Skip to end of metadata
Go to start of metadata,1,4627987.story?ctrack=2&cset=true

By Augustin Gurza 

The popular Colombian previews his world tour at a rare club date. Next stop: the Nobel concert.

There was something of a carnival atmosphere outside the House of Blues in West Hollywood on Thursday night in anticipation of a rare club appearance by Juanes, the Colombian superstar who normally plays arenas and stadiums around the world. The driveway was jammed with a crush of young Latinos crowding around a tent displaying two new cars to be raffled in some promotion that featured the artist's blown-up image.

Backstage before the show, it was cozy and quiet. Juanes was slouched on a couch in a comfortable waiting room, chatting with the drummer from his superb band. No attendants, groupies or hangers-on in sight. No liquor, for that matter. The handsome 35-year-old singer-songwriter jumped up to greet a visitor with a friendly smile and abrazo, as if the intruder were the star entering the room.

That's what everybody says about Juanes. Success hasn't spoiled him. He's still natural and unassuming. Sencillo, they say, which means "simple" but connotes sincerity and modesty.

Hard to stay humble when you've been the planet's most popular Latin American male performer almost since the start of the century, breaking chart records with every new CD and breaking down borders with an international appeal extending to unexpected places, such as Germany, France and Finland. Tuesday, Juanes will perform in Oslo, Norway, as part of the Nobel Peace Prize concert, also featuring Alicia Keys, Annie Lennox and the Royal Stockholm Philharmonic Orchestra. The event, co-hosted by actors Kevin Spacey and Uma Thurman, is in honor of this year's peace laureates, former Vice President Al Gore and the U.N.'s Intergovernmental Panel on Climate Change.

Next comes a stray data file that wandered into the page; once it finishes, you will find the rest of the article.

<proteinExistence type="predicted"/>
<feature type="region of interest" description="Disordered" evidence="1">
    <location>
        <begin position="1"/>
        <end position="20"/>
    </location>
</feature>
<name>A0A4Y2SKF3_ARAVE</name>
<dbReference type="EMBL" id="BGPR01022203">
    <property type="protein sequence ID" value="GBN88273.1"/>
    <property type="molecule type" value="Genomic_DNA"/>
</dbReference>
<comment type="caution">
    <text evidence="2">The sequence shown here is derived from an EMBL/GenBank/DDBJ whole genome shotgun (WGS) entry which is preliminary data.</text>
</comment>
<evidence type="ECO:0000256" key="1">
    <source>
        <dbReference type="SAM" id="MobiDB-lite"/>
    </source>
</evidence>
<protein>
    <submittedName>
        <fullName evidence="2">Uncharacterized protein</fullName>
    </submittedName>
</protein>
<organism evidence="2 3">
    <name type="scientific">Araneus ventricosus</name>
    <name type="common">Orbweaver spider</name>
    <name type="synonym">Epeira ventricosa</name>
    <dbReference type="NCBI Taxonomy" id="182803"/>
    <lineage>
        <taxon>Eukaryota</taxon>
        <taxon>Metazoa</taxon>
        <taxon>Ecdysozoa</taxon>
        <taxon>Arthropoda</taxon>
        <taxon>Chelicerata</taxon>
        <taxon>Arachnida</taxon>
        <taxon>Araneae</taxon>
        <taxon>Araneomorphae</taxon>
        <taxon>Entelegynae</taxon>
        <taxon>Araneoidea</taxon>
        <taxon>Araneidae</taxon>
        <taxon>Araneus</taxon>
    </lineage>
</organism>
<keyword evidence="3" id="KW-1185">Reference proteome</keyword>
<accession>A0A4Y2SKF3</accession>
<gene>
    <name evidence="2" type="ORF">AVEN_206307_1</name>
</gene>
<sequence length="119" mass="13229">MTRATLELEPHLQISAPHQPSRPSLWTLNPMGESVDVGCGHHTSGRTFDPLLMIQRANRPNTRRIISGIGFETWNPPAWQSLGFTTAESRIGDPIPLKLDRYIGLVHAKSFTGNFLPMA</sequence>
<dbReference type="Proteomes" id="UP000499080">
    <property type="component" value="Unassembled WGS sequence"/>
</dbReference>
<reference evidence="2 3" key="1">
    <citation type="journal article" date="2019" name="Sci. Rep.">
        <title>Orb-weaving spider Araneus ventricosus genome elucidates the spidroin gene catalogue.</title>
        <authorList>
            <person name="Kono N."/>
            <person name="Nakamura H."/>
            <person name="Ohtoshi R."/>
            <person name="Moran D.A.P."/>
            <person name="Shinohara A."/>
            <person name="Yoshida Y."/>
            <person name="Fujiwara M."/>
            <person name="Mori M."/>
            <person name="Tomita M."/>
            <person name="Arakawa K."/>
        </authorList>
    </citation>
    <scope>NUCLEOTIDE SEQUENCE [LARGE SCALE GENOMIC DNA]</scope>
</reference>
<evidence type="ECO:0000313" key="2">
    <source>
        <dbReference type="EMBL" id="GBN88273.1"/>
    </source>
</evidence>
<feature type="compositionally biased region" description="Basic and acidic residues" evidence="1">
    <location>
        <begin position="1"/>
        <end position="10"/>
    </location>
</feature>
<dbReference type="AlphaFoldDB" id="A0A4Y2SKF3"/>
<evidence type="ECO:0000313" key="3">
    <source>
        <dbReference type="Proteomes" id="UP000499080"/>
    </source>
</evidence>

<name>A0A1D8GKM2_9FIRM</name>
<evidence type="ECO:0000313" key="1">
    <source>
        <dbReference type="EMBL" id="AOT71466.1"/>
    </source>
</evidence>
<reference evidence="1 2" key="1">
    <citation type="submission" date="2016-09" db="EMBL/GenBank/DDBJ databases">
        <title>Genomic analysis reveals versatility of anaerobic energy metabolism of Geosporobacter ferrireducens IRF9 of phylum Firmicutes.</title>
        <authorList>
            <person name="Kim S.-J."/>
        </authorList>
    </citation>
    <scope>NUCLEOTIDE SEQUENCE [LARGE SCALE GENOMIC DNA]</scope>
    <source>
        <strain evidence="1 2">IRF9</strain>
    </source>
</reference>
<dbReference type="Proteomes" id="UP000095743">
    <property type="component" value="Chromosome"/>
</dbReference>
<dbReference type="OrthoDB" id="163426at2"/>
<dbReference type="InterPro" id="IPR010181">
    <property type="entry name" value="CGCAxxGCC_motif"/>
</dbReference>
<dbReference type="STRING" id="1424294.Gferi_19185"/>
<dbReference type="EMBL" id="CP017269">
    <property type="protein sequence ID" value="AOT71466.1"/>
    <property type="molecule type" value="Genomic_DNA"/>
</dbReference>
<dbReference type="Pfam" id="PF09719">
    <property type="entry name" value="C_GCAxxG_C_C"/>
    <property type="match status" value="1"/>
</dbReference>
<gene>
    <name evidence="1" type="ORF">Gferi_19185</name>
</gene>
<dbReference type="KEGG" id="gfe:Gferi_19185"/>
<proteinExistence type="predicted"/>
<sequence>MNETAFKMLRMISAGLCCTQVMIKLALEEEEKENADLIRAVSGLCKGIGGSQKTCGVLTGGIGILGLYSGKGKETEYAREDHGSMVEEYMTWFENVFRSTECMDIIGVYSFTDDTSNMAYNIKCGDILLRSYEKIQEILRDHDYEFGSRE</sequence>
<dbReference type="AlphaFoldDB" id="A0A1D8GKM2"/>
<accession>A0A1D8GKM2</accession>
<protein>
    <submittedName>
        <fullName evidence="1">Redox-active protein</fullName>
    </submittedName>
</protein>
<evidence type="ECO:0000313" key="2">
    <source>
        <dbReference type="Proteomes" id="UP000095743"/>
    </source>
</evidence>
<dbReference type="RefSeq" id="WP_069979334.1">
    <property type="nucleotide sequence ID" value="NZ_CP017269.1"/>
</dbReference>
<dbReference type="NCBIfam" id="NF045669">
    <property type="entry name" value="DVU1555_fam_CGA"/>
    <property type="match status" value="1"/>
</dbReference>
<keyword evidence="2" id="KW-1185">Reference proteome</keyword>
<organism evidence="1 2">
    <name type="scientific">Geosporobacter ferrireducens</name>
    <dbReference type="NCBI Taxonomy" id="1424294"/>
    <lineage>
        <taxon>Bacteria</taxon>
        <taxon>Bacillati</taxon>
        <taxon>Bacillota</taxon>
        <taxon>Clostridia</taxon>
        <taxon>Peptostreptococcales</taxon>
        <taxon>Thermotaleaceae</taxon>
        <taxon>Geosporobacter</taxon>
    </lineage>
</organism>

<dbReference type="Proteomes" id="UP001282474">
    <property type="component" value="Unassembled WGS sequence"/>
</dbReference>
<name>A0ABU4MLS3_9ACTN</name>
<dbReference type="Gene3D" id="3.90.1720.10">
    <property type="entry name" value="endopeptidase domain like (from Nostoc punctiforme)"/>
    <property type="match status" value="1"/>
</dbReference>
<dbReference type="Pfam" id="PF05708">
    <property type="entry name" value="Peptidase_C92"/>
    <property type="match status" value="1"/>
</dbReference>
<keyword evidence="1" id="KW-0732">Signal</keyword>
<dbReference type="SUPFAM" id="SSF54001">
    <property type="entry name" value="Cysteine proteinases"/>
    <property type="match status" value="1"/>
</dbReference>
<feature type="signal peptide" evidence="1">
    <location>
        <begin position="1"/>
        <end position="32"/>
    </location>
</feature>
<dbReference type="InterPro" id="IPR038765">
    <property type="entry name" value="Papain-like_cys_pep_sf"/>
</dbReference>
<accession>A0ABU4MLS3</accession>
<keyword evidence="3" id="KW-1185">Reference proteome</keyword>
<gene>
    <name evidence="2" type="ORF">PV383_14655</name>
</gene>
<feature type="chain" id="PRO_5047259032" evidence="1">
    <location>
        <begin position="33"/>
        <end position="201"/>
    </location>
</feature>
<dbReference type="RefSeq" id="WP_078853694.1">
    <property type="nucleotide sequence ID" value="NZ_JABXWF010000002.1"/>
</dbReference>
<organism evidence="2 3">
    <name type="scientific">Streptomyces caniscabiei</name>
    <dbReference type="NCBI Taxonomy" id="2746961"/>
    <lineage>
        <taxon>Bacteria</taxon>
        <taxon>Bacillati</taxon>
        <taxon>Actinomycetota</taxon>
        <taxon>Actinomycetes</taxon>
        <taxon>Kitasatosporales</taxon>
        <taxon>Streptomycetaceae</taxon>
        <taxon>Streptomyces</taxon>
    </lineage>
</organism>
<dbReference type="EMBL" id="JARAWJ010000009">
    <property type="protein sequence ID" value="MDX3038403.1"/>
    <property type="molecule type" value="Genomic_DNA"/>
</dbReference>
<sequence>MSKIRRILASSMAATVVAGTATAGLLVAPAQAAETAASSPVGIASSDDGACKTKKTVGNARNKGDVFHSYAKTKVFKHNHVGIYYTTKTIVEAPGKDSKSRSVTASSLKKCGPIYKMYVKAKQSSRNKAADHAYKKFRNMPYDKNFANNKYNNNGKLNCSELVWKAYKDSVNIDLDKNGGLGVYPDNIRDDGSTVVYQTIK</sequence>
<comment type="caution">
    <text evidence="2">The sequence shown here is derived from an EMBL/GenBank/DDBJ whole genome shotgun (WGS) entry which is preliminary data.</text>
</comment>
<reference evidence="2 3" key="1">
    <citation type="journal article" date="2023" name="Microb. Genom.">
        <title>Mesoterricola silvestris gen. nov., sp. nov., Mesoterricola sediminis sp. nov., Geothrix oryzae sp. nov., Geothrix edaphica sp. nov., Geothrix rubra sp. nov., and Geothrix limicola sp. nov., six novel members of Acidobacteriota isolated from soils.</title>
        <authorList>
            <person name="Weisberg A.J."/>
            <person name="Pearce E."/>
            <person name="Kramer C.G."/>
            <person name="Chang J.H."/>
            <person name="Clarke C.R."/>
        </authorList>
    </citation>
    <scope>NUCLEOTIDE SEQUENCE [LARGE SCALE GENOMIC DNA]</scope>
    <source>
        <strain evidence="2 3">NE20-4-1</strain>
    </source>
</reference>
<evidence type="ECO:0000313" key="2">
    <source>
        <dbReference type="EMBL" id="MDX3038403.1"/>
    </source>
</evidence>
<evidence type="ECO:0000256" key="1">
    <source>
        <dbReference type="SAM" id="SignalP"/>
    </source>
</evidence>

Most U.S. news reports don't even mention Juanes as part of the show. But you can bet that Colombians took notice. Back home, Juanes is more than just a popular singer. He's a national symbol. He stands for the Colombia that many of his countrymen are struggling to shape, one of peace and prosperity that allows the nation's dynamic native culture to flourish.

In a recent online poll by the newspaper El Tiempo, Colombians ranked Juanes No. 2 in a list of the country's Top 10 cultural figures of the last decade. Shakira came in fourth, behind the late Rogelio Salmona, a prominent architect. The poll, published Wednesday, gave first place to Fanny Mikey, the force behind a popular biennial theater festival in Bogota.

That cultural pride was palpable at Thursday's concert, especially when Juanes acknowledged the many Colombians in the audience. It wasn't cheap flag-waving, like you see at many Latino shows. It was more just a sense that he knows who he is and is comfortable in his skin. Call it the good brand of patriotism, not the kind that is arrogant and aggressive, but the kind that's a force for good.

Rather than alienate fans from other countries, Juanes wins them over, as evidenced by the cheers from the Mexicans, Central Americans and others in the crowd. He speaks to them too because he represents what it means to be young and cool -- and successful -- in Latin America today. Being a wealthy star who remains committed to his roots makes him a hero throughout the continent.